Washington’s risk-prone urge to deepen military alliances, juxtaposed with Chinese adventurism, threatens peace in Asia

Posted BY: | NwoReport

The ASEAN leaders’ summit in the picturesque seaside town of Labuan Bajo in Indonesia concluded this week with the crisis in Myanmar being a core focus of the talks.

Myanmar’s brutal civil war is indeed the biggest challenge the otherwise highly successful regional grouping has faced since the late 1990s financial crisis in the region. ASEAN has thus far struggled to rein in the junta’s harsh crackdown, and the pre-summit attack in Shan state on the grouping’s humanitarian aid workers didn’t help matters.

The ASEAN summit also called for the “exercise [of] self-restraint in the conduct of activities that would complicate or escalate disputes and affect peace and stability” in the South China Sea, a clear reference to China’s aggressive actions in pursuing its excessive maritime claims. However, recent developments in the U.S.-Philippines alliance are also complicating and escalating the security dynamic in the region. There are troubling signs that the United States has effectively inducted the Philippines into its strategy of China encirclement.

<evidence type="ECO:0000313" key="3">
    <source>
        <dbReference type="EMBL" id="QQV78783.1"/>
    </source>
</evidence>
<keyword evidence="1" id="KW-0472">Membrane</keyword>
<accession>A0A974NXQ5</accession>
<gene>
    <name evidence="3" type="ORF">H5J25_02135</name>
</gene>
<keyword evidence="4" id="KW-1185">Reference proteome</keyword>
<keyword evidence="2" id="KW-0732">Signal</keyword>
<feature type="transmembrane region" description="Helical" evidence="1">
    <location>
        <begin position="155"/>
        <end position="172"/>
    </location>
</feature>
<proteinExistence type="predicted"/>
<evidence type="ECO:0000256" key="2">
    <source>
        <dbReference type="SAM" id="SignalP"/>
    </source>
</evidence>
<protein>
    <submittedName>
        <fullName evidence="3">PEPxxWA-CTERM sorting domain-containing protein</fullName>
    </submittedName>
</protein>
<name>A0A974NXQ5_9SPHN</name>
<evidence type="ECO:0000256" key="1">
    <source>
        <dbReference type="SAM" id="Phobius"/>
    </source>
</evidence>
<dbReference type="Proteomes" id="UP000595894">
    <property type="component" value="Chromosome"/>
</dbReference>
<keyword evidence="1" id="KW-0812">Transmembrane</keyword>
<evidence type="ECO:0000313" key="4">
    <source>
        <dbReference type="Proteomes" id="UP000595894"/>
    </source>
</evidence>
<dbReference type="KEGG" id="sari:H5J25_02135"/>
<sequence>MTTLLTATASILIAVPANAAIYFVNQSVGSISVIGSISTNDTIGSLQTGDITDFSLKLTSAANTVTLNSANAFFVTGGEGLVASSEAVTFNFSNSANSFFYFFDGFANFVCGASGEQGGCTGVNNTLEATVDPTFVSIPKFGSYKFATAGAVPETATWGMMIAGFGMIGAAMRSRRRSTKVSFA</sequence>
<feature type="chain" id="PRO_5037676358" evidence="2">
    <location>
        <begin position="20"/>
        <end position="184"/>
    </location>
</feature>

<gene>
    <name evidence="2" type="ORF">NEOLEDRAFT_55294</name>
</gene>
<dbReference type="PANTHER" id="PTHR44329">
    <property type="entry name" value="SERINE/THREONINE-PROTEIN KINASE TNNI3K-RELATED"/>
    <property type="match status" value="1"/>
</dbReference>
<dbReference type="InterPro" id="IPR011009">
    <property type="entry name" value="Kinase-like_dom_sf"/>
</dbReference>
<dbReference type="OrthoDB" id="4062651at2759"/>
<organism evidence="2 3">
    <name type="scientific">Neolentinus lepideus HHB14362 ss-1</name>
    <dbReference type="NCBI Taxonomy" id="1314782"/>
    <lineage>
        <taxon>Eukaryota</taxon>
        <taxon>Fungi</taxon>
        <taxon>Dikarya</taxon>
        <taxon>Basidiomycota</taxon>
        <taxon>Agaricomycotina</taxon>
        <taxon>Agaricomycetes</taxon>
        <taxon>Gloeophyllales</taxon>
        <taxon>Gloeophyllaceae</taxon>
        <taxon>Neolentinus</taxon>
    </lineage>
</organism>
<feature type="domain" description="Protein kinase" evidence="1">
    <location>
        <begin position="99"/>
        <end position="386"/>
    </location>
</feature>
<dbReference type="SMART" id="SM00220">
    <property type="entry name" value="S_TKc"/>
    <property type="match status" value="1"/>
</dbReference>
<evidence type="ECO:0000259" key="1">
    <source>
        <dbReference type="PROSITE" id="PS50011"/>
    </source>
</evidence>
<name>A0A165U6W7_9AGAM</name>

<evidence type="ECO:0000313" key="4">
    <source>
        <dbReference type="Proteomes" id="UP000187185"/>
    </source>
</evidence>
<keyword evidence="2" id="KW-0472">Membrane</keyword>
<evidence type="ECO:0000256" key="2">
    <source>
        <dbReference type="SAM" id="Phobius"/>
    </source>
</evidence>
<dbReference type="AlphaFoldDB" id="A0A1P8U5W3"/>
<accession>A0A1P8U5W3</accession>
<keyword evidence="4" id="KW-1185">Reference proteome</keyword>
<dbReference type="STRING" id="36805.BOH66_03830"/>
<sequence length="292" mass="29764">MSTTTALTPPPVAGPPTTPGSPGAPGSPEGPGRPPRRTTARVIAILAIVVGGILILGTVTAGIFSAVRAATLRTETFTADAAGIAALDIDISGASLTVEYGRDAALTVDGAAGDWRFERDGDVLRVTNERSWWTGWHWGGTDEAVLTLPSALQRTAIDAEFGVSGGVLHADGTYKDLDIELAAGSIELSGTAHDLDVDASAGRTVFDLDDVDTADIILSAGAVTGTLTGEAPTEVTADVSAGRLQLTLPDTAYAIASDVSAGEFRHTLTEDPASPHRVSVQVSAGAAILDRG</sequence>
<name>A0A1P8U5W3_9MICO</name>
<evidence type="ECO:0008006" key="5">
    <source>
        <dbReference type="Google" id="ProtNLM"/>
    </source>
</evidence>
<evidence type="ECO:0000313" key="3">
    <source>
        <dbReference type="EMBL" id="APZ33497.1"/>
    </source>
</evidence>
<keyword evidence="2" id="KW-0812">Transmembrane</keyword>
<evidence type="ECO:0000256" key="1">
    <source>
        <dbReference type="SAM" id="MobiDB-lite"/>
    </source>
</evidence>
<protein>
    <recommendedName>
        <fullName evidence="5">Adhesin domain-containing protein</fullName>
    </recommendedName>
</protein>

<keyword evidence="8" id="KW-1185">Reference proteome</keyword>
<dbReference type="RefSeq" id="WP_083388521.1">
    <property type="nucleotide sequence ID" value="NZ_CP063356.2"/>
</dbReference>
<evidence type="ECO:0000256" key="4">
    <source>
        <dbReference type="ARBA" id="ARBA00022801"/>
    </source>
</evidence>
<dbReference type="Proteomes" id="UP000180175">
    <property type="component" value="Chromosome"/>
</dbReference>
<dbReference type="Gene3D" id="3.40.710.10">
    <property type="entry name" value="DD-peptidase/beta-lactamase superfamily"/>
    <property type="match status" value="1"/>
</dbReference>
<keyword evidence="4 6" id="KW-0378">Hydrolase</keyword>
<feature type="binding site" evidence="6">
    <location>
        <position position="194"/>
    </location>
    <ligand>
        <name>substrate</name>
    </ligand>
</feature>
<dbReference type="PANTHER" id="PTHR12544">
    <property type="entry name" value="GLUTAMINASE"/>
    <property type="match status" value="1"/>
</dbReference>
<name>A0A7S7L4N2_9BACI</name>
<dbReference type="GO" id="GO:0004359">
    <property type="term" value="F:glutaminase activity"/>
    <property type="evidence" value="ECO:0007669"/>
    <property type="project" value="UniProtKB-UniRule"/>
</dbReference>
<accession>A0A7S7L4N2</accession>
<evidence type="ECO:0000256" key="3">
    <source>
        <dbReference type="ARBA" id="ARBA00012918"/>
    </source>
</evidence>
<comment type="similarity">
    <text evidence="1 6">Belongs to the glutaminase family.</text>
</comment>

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The latest bilateral defense guidelines issued by the Pentagon in the wake of President Marcos Jr’s recent visit to Washington reiterated the February 2023 invocation of the 1951 Mutual Defense Treaty (MDT) — the agreement that governs the U.S.-Philippines alliance — in case of “an armed attack in the Pacific, to include anywhere in the South China Sea, on either Philippine or U.S. armed forces – which includes both nations’ Coast Guards – aircraft, or public vessels.” 

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